Myanmar's ruling junta yesterday blamed Buddhist monks for last month's violent crackdown on pro-democracy protests, as it admitted nearly 3,000 people had been detained over the rallies.
Monks, who are deeply revered here, led up to 100,000 people in the streets of Yangon in the biggest challenge to the ruling generals since a student-led uprising was crushed in 1988.
Troops and police quelled the protests in late September, leaving at least 13 dead.
The official New Light of Myanmar newspaper, a government mouthpiece, said that if the monks had remained in their monasteries, "the government would not have used force to prevent protests."
"If ... they had not staged protest marches, demanding release of political prisoners, the nation would not have seen any chaos," it said.
State media also gave a sharply higher figure for the number of people who were detained in connection with the protests, saying 2,927 had been locked up around the country and 468 remained behind bars.
Myanmar had earlier said about 2,100 people had been arrested.
The newspaper said security forces were continuing to make arrests, despite a statement last week by the UN Security Council demanding the release of all political prisoners.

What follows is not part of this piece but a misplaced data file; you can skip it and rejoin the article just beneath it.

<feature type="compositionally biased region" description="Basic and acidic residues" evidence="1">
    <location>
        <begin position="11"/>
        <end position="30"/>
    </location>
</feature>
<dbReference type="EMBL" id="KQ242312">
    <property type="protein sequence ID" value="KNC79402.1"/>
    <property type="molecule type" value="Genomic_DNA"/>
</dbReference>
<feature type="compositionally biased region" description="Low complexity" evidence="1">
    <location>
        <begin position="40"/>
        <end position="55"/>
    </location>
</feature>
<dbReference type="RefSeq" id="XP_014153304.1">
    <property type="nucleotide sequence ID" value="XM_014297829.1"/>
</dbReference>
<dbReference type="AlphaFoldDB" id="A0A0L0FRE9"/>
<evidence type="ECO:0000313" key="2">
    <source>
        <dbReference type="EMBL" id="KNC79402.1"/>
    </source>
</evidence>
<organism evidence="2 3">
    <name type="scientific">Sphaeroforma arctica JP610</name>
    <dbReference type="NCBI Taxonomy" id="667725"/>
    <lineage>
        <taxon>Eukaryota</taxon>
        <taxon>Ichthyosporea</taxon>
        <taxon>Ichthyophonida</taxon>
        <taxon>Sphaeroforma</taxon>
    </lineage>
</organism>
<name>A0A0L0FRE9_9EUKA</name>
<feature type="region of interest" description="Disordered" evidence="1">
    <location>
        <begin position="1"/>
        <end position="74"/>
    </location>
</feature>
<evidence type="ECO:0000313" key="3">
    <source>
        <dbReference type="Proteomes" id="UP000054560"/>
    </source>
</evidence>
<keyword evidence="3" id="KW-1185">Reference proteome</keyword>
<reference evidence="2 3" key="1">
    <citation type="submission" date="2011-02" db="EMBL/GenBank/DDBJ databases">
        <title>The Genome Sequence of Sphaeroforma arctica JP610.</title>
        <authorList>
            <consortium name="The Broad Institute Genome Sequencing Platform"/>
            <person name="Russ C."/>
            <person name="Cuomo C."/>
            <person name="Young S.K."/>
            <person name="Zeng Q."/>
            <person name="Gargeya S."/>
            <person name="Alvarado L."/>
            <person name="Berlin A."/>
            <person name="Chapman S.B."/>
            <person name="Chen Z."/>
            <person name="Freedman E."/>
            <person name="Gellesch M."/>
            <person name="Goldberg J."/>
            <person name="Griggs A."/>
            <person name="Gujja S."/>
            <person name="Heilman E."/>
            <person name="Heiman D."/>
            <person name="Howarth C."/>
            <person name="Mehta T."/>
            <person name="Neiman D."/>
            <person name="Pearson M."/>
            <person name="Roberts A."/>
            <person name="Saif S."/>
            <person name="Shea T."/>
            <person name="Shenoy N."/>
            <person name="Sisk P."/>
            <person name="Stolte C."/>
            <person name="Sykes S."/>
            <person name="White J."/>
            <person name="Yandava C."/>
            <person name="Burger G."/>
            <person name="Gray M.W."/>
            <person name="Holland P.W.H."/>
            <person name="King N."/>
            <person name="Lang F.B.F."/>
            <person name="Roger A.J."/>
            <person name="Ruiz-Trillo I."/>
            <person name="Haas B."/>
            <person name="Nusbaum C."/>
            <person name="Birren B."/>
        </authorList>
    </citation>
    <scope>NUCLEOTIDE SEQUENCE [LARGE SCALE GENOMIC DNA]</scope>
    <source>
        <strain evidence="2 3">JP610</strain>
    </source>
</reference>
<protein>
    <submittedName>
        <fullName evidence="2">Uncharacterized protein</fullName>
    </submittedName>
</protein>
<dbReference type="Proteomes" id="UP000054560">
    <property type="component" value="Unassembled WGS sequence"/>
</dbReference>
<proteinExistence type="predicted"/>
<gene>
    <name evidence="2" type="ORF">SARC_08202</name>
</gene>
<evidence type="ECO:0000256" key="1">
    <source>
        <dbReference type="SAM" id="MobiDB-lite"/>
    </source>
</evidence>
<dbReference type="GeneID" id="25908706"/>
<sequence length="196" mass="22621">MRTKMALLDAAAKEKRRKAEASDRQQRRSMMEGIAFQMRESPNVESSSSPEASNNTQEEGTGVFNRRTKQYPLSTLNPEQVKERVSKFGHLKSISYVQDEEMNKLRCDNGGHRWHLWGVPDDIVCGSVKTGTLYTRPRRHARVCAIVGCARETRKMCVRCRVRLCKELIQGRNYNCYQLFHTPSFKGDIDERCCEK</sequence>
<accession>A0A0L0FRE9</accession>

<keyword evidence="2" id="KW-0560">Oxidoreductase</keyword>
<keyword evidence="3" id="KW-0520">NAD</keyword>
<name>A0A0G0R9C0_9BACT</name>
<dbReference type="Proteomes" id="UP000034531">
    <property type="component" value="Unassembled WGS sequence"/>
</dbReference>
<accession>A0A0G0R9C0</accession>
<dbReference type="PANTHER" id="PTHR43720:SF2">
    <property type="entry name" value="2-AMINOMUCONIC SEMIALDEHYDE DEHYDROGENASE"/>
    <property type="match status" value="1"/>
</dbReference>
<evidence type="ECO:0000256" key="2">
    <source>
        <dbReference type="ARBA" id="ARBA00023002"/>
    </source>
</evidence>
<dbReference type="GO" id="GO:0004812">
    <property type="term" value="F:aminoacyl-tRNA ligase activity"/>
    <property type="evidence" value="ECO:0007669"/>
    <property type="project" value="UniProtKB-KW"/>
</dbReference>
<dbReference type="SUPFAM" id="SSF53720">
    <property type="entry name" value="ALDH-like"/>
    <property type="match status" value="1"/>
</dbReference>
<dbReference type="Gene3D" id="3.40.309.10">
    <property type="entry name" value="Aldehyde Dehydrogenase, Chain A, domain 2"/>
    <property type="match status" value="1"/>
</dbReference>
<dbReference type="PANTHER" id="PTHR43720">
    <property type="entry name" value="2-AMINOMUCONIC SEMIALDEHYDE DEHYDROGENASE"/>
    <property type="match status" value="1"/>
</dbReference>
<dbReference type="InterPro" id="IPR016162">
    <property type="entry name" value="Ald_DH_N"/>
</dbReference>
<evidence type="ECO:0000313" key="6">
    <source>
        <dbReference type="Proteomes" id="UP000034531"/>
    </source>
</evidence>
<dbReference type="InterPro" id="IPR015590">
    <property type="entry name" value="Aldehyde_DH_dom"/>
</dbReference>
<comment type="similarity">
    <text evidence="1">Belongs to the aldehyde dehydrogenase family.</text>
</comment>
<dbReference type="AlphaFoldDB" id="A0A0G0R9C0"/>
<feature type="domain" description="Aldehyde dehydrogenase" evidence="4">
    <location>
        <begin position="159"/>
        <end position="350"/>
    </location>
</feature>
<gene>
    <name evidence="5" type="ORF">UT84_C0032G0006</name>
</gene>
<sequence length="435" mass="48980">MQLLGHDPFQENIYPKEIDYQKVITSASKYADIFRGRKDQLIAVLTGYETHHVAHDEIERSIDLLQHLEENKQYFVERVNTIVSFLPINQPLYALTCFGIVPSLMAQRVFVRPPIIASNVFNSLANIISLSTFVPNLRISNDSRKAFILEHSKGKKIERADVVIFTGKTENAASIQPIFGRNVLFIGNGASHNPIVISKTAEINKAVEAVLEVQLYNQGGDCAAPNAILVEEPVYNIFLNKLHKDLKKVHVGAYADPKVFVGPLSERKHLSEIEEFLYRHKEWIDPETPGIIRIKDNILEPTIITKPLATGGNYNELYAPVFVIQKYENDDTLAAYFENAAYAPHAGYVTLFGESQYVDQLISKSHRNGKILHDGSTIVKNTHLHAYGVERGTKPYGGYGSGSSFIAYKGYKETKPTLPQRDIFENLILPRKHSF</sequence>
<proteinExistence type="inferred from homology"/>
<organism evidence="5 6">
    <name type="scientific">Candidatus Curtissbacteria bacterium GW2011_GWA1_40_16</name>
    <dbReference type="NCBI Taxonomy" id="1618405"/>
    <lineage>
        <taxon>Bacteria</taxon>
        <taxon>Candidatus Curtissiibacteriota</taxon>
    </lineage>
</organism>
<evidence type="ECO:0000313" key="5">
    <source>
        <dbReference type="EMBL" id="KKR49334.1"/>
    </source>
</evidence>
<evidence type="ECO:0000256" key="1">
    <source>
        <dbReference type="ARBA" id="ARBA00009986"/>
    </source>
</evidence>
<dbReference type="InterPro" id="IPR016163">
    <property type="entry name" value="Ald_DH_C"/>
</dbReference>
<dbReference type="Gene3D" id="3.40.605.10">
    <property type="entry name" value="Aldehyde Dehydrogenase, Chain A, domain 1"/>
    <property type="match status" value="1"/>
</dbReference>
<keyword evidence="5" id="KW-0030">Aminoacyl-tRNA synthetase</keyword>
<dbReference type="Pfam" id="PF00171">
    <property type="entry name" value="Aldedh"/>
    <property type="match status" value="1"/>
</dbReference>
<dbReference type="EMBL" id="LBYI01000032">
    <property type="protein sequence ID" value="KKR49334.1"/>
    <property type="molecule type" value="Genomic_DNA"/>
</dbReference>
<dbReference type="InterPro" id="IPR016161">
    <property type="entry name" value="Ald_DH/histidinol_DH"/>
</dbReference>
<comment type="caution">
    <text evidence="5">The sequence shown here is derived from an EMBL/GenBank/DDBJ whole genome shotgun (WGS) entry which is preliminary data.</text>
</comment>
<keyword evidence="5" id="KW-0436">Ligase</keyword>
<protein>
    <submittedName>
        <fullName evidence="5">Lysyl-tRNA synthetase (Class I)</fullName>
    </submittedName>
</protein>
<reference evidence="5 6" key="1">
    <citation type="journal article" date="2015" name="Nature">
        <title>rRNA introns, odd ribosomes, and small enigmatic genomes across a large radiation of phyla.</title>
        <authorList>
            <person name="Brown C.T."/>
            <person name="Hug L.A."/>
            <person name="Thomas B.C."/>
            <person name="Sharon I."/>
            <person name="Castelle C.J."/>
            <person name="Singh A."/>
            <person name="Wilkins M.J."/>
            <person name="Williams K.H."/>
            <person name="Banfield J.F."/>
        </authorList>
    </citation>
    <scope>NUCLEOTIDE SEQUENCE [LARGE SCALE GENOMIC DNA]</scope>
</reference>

"Some are still [being] called in for questioning, and those who should be released will be released," the paper said.
Amnesty International and other human rights groups have voiced fears that the detainees could be tortured or suffer other abuses.
UN envoy Ibrahim Gambari said yesterday he has been invited to make another visit to Myanmar next month.
"I have confirmed an invitation to Myanmar, to visit by the third week of November. And I intend to honor that invitation. But there is a possibility of going earlier," he told a press conference.
Gambari did not say who he would meet with during his trip, but indicated it was vital to see both the regime's leader, Senior General Than Shwe, and democracy leader Aung San Suu Kyi.
"It is important to meet the Senior General, as it gives an authoritative response to any of the queries made," he said.
Asked whether he would see Aung San Suu Kyi, who is under house arrest, he said: "I hope so."